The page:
• After a momentary pause as the pandemic took hold, film and television production companies returned to a whole host of new production guidelines. Mandated new protocols differ between states, but most productions have introduced Covid Compliance Officers to maintain and establish safety guidelines, with many TV productions being forced to re-write and reconsider conventional shooting techniques in order to maintain social distancing. There’s also scepticism and reluctance from insurance companies to underwrite ambitious new projects as the potential for production delays is far riskier than usual. 
  • Digital forms of advertising are clearly overtaking the traditional channels – in 2018, spending on digital ads outstripped TV ad revenues by an estimated $38 billion. The trend is expected to continue post Covid-19 and it’s easy to see why companies may favor investing in digital advertising – advertisements can be targeted, personalized and interactive within the platform.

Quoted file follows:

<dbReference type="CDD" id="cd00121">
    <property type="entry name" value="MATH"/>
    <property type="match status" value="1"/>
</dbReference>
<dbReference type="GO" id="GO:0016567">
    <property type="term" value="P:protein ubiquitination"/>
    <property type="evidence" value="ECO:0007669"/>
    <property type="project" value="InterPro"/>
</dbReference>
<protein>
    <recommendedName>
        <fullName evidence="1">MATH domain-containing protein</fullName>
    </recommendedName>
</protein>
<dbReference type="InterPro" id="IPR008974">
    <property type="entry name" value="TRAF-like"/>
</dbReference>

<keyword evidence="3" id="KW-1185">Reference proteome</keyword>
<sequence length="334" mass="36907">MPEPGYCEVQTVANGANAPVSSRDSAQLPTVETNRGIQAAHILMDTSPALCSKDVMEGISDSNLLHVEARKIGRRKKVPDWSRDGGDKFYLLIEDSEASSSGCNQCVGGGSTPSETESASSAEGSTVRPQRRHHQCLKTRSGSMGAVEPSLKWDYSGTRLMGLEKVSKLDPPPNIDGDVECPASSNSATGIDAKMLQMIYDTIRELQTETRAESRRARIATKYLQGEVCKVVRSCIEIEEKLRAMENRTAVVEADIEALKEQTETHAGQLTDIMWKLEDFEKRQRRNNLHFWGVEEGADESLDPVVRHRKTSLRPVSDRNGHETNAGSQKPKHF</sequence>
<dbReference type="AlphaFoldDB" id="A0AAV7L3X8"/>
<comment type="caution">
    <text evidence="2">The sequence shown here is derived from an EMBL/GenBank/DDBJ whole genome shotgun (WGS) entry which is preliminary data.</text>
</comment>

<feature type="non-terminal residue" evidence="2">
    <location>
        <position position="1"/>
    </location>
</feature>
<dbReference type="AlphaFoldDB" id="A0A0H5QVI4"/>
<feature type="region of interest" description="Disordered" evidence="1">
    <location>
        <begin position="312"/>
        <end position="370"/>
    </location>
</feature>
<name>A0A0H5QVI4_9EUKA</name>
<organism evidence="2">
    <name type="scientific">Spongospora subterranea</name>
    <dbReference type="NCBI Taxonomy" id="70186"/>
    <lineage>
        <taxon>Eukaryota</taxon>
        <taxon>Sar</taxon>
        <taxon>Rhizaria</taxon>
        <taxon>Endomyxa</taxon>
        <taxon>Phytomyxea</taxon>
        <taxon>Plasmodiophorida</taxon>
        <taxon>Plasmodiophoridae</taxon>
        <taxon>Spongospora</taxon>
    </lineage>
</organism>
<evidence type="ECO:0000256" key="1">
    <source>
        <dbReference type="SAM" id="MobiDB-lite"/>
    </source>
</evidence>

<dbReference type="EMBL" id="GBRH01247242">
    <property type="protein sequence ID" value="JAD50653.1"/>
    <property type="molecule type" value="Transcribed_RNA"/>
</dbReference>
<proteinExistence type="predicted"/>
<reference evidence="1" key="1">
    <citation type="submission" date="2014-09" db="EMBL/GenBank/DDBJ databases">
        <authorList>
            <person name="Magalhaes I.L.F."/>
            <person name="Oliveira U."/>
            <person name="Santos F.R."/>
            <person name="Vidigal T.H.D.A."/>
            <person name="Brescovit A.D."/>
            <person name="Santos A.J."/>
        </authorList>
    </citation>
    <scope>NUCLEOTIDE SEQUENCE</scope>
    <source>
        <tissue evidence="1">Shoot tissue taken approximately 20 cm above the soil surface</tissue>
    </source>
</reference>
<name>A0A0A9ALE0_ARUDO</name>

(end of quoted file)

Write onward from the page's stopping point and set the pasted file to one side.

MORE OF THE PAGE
• With broad overlapping IP legal ramifications, 2020 saw Non-Fungible Tokens (NFTs) capture public and consumer imaginations. These tokens come to represent various things – from artwork, to music albums, to GIFs – and are digital units of value recorded on blockchain technology. NFTs are bought and sold in a similar manned to traditional artworks as their coding certifies their authenticity. Jack Dorsey’s first tweet was valued at $2.5 million, with Beeple’s collage ‘Everdays: The First 5000 Days’ selling for a record-breaking $69.3 million. While IP rights are limited for NFTs at present as the tokens are simply proof of owning a particular version, some commentators predict practitioners responding to this new phenomenon.